Wenger addressed the media after his arrival saying that “Thierry Henry is a valuable addition” and quickly labelled him as a “striker”. It didn’t spark immediately for the Frenchman though with several games passing without the net bulging but when the first went in, the flood gates opened. In fact, we’re not sure they closed – ever. A big reason in that was Wenger; at least that’s who Henry credits for his explosion citing his boss’ ability to improve his brain. Whatever way you look at it, something triggered Henry.
After his slow start to life at Highbury, Henry ended that first season in England on 25 goals across all competitions. The next saw a dip to 21 but from the 2001/02 season he recorded five back to back campaigns where he broke the 30 goal mark; trophies started to arrive too. 2001/02 saw the FA Cup and League double, the following year, 2002/03, saw just another FA Cup for the team but Henry bagged 31 goals and 20 assists in all as he finished runner up in the Ballon d’Or voting. What followed that was the Invincibles side of 2003/04 when Henry bagged his career best 35 goals. Another 73 goals would flow before Henry left North London, which saw Henry eclipse Ian Wright’s record, but team silverware dried up. Henry had become too good.
The long and painful goodbye
By the time 228-goal Henry left Arsenal for Barcelona it had long been clear that the Gunners’ hero was going to part ways with his now beloved club; it was just a matter of when and who.
Henry was carrying the entire Arsenal team as he cut opponents apart single handed with his overall development travelling on a trajectory heading to the moon despite him not getting any younger; his team were threatening to head in the other direction as they were forced to swallow the impact of their stadium move.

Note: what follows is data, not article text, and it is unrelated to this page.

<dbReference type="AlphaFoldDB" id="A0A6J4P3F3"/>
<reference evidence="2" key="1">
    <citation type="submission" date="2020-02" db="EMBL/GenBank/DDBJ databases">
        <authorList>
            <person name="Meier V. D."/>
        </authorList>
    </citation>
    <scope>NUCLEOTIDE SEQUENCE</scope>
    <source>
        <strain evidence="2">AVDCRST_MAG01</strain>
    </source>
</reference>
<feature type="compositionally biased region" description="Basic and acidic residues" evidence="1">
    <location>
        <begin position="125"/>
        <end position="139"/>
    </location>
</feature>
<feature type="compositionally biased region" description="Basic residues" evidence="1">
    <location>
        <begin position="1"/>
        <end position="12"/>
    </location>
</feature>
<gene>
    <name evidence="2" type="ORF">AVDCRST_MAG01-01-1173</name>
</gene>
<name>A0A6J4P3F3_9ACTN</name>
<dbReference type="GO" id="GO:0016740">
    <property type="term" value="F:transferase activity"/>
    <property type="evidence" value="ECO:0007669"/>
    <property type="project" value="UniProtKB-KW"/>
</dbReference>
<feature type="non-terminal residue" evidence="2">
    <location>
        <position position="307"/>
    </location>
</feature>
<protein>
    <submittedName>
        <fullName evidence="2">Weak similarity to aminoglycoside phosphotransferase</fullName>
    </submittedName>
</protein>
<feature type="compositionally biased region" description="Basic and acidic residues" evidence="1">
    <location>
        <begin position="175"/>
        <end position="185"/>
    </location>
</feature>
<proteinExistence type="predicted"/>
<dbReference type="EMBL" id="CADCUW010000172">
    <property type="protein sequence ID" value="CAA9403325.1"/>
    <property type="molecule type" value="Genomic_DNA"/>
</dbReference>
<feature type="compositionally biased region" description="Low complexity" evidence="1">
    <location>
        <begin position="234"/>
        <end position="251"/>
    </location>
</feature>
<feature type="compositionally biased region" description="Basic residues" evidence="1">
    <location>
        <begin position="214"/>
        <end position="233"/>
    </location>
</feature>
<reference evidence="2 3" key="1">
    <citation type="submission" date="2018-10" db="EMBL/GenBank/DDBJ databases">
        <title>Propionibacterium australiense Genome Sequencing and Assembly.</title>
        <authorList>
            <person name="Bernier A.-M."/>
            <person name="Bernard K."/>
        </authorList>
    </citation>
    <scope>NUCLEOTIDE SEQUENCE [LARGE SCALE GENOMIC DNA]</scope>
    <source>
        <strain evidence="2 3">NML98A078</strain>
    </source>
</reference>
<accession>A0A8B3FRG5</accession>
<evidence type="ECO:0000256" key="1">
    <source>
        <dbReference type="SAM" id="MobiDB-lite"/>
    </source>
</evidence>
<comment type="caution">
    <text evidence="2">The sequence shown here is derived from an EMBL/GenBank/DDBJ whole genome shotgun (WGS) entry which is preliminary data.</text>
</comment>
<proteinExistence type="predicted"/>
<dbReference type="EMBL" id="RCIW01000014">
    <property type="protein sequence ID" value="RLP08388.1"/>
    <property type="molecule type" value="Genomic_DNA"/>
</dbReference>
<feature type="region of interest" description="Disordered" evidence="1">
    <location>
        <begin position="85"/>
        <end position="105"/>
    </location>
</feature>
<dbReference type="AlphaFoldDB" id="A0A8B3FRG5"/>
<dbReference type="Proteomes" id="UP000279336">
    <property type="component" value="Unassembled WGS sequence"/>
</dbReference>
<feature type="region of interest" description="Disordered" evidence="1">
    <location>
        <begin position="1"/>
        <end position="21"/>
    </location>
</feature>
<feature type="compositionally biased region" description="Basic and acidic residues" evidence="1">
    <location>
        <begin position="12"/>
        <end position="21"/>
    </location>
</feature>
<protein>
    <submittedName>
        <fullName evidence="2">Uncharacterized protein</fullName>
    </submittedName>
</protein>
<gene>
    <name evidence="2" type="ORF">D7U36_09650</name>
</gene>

The farewell had been coming but even so it saw so many tears. Fans were in despair at losing their talisman whilst Henry admits to sobbing as he turned his back on the red and white of Arsenal.
Brilliant at Barcelona
At 30-years-old Henry still had one big move in him. It just so happens that his takers were none other than Barcelona, who snapped him up at the cut deal price of £21m. That move came in July 2007. It was just over a year after the Catalan side shattered Henry’s heart in the Champions League final, which was played in Paris of all cities. It didn’t stop him making a good first impression at the Nou Camp though. The inaugural Thierry Henry in Spain campaign ended trophyless but 15 goals and nine assists from 40 appearances showed that he was up to the required levels and the next season, the evidence came pouring in.
Barcelona recorded the treble of La Liga, Copa Del Rey and Champions League – where they embarrassed and annihilated Manchester United – and Henry was a pivotal figure with 24 goals and 10 assists. It would prove to be a unique set of trophies for Henry as his last major triumphs.
The final years
After electrifying Ligue 1, almost failing by the wayside in Serie A, proving his worth in Spain and absolutely lighting up football in England Henry eventually made the decision to head Stateside; he spent five years in New York totalling 51 goals. He did, however, actually score 56 goals across that time but five of those strikes came during an emotional loan return to Arsenal. It was a proper chance to say goodbye to the fans who dream dreams about his footballing ability.
Throughout his career Henry collected plenty of silverware, scored an incredible amount of goals – including pretty much every type of goal out there, assisted nearly as many and genuinely oozed class every time he stepped over the white line or in front of a video camera. Thierry Henry had it all.